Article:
Property buyers are facing rising mortgage costs with Commonwealth Bank (CBA) being the latest lender to hike its long-term fixed-interest rates.
And there could be more home loan interest rate rises to come.
While the Reserve Bank is not expected to lift interest rates until 2024, the cost of long term money for the banks is rising meaning longer fixed-term loans to consumers are already on the rise – with only a handful of lenders still offering the ultra-low rates reached last year.
Just last week, CBA upped their fixed-term rates of owner occupiers but spared investors from the rate increase.
The rate rises of between 0.05% and 0.1% apply to both the bank’s owner-occupied principal and interest three- and four-year fixed rates and its interest-only three- and five-year fixed rate mortgages.
These are the new rates, for borrowers with at least a 5% deposit (up to a 95% loan-to-value ratio (LVR)):
- Three-year fixed rate, principal and interest repayments (P&I): increased by 0.05 percentage points to 2.19% (3.85% comparison rate)
- Four-year fixed, P&I: increased by 0.05 percentage points to 2.24% (3.74% comparison rate)
- Three-year fixed, interest-only (IO): increased by 0.10 percentage points to 3.49% (4.15% comparison rate)
- Five-year fixed, IO: increased by 0.10 percentage points to 3.89% (4.24% comparison rate).
- Three-year fixed, P&I: increased by 0.05 percentage points to 2.34% (4.12% comparison rate)
- Four-year fixed, P&I: increased by 0.05 percentage points to 2.39% (3.97% comparison rate)
- Three-year fixed, IO: increased by 0.10 percentage points to 3.64% (4.45% comparison rate)
- Five-year fixed, IO: increased by 0.10 percentage points to 4.04% (4.48% comparison rate).
CBA’s move to hike fixed interest rates is part of a broader trend of increasing fixed rates and follows recent increases by National Australia Bank (NAB) and Westpac Bank, leaving only ANZ to follow suit.
In fact, recent Canstar research shows that 38% of lenders on its database have now increased at least one fixed rate in the past two months.
NAB and Macquarie hiked their four- and five-year fixed mortgage rates earlier in May, by 0.25% and 0.30% respectively for owner-occupier loans with principal and interest repayments.
Meanwhile, Westpac increase the interest rates on two of its ‘Premier Advantage Fixed Options’ home loans by 30 basis points in late-April, taking the new interest rates on these loans to 2.29% p.a for the 4-yrs loan (3.38% p.a comparison rate) and 2.59% p.a for the 5-yrs loan (3.43% p.a. comparison rate).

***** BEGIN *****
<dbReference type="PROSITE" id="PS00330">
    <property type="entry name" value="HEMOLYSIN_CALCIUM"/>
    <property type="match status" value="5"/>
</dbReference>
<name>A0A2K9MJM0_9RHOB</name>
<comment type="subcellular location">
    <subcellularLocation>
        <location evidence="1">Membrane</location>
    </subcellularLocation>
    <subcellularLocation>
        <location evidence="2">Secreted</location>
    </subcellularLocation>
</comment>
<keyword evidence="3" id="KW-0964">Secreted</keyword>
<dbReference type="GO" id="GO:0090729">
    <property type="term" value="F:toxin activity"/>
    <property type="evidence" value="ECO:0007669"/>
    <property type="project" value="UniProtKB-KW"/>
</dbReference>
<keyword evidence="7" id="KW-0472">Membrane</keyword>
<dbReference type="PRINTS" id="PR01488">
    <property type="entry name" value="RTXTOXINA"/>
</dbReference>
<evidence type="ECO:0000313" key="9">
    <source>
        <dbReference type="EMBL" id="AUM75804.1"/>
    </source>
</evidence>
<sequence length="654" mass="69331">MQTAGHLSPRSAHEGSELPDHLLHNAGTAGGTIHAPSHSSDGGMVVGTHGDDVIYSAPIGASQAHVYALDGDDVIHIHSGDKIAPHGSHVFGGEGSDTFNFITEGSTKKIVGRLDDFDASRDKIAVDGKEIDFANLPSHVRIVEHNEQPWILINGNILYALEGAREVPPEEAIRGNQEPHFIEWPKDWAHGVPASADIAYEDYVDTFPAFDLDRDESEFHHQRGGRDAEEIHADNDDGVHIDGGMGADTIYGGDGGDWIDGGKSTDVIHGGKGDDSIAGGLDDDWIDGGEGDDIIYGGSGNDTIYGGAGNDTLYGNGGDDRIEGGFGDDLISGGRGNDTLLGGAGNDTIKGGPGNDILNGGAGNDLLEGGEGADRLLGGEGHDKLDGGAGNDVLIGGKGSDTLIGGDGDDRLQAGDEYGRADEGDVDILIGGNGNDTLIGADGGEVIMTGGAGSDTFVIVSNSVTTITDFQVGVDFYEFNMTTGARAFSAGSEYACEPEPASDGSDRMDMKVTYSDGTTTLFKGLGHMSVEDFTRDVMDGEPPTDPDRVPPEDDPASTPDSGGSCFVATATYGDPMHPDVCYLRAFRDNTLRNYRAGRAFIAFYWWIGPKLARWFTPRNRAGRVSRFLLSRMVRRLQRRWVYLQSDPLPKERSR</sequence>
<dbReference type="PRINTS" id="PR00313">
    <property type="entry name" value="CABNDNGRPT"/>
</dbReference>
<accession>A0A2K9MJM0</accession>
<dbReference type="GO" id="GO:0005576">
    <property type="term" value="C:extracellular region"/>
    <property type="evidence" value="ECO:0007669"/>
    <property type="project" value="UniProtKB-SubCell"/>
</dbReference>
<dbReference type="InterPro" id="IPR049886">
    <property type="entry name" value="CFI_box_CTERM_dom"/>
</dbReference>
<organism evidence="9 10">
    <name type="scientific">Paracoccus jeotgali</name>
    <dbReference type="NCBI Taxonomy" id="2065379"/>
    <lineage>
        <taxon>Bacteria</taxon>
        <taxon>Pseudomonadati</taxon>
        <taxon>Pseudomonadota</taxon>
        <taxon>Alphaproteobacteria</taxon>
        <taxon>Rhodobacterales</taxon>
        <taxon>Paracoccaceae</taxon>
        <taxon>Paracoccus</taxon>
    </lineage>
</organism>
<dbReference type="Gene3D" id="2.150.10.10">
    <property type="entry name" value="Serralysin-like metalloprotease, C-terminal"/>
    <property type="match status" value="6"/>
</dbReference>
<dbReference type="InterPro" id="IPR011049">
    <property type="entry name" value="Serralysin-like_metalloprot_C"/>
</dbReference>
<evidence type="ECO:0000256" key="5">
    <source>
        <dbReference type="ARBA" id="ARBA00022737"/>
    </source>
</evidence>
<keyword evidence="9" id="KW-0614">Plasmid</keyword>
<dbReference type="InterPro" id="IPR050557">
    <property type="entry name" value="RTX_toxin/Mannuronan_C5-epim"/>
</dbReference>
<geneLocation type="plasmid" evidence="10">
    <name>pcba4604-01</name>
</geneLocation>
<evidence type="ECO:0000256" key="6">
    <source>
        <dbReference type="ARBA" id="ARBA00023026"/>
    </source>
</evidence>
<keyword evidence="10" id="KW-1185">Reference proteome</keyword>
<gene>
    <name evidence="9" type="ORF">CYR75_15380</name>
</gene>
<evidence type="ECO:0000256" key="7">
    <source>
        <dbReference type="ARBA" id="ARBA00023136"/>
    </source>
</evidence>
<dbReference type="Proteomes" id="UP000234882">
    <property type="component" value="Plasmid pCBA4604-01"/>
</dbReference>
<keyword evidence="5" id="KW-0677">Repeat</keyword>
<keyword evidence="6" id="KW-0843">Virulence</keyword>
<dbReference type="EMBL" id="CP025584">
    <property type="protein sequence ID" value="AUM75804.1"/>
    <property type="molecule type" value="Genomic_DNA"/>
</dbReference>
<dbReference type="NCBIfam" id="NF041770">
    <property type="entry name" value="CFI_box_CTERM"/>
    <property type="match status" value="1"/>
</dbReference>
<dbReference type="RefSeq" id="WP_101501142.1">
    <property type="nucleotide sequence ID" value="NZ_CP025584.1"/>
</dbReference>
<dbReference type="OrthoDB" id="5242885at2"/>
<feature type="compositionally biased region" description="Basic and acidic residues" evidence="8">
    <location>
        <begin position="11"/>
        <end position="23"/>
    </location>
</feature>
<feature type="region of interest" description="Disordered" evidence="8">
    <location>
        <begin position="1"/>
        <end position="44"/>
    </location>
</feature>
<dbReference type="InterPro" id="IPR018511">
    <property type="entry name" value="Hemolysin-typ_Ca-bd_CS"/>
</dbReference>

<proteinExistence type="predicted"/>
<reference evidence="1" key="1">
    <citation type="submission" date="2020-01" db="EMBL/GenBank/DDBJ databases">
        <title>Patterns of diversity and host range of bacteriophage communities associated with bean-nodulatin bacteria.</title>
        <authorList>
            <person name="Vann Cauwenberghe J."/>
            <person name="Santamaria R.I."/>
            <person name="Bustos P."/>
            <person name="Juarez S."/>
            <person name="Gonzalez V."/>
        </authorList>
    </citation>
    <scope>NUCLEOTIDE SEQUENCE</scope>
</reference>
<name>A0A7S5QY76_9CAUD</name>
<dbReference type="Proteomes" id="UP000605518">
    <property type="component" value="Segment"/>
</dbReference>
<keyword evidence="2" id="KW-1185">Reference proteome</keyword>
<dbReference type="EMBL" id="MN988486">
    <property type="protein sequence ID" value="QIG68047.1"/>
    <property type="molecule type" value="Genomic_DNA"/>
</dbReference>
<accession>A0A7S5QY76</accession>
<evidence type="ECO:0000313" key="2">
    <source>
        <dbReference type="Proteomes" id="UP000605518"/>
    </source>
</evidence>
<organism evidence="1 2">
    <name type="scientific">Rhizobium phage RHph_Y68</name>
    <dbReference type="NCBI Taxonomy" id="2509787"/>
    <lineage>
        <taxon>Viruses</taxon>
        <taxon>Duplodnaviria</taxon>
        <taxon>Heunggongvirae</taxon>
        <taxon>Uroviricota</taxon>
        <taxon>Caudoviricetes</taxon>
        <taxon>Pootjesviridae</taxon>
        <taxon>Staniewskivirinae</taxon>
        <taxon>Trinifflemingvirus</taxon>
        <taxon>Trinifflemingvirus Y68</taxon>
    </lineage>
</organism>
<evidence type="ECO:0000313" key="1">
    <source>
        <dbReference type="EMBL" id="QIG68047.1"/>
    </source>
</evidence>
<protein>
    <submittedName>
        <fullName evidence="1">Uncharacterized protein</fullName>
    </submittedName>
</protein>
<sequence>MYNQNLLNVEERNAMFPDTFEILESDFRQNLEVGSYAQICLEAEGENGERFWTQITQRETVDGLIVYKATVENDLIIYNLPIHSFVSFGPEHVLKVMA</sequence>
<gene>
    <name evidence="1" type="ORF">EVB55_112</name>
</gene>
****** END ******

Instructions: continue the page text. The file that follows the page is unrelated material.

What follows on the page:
ANZ is now the only ‘big four’ bank not to have increased its rates on fixed-rate loans.
Four-year fixed term rates across the big four banks are now all back above 2%, with NAB lifting its rate last week, following similar moves by Westpac and NAB earlier this year.
ANZ’s rate never fell below 2%.
Only three lenders are now offering four-year rates below 2%, down from 25 at the start of the year, and they’re unlikely to stay at such levels for long, Sally Tindall, research director at RateCity.com.au told Domain.
Thirty-one lenders have now hiked at least one four-year fixed rate in the last two months.
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“Banks are shutting the door on record low four and five-year rates. Three-year rates are likely to be next, potentially in the second half of this year,” she said.
Experts warned back in March that competitive fixed rates had probably reached their lowest point.
At the time, borrowers were warned that bank funding costs would rise after Australia’s $200 billion emergency Reserve Bank funding scheme, put in place to mitigate the impact of the coronavirus crisis, ends on 30th June this year.
That program, which enabled ‘cheap’ three-year funding to lenders to reduce their costs, also in turn reduced interest rates for borrowers.
The end of the program is expected to lift fixed mortgage rates from ultra low levels and also dampen soaring demand for housing.
Tindall said the recent rises were the “canary in the coal mine” for borrowers, showing banks had already started to factor in future funding cost rises and interest rate hikes.
And the shift shows that owner-occupiers taking out new mortgages need to be wary that their costs would likely significantly increase in future.
Borrowers needed to make sure they would be comfortable with increased repayments in future, particularly those who are already stretching themselves thin trying to keep up with rapidly rising property prices.
At the same time, property investors need to remember they aren’t immune.
While their investment loans are not currently affected by the rate increases, they will move higher eventually.
Despite the rises, home buyers and investors haven’t slowed down their spending, with recent data showing that the property market is as hot as ever.
CoreLogic reported a preliminary clearance rate of 78.2% across 2,845 homes over the weekend as home buyers and property investors squared off at auctions across the country, maintaining a string of 15 weeks above 77 per cent.
By comparison, 2,905 homes were taken to auction the previous week, with a 79% clearance rate.
The results are far higher than data collected the same time last year which showed that a mere 612 homes were taken to auction across the combined capital cities.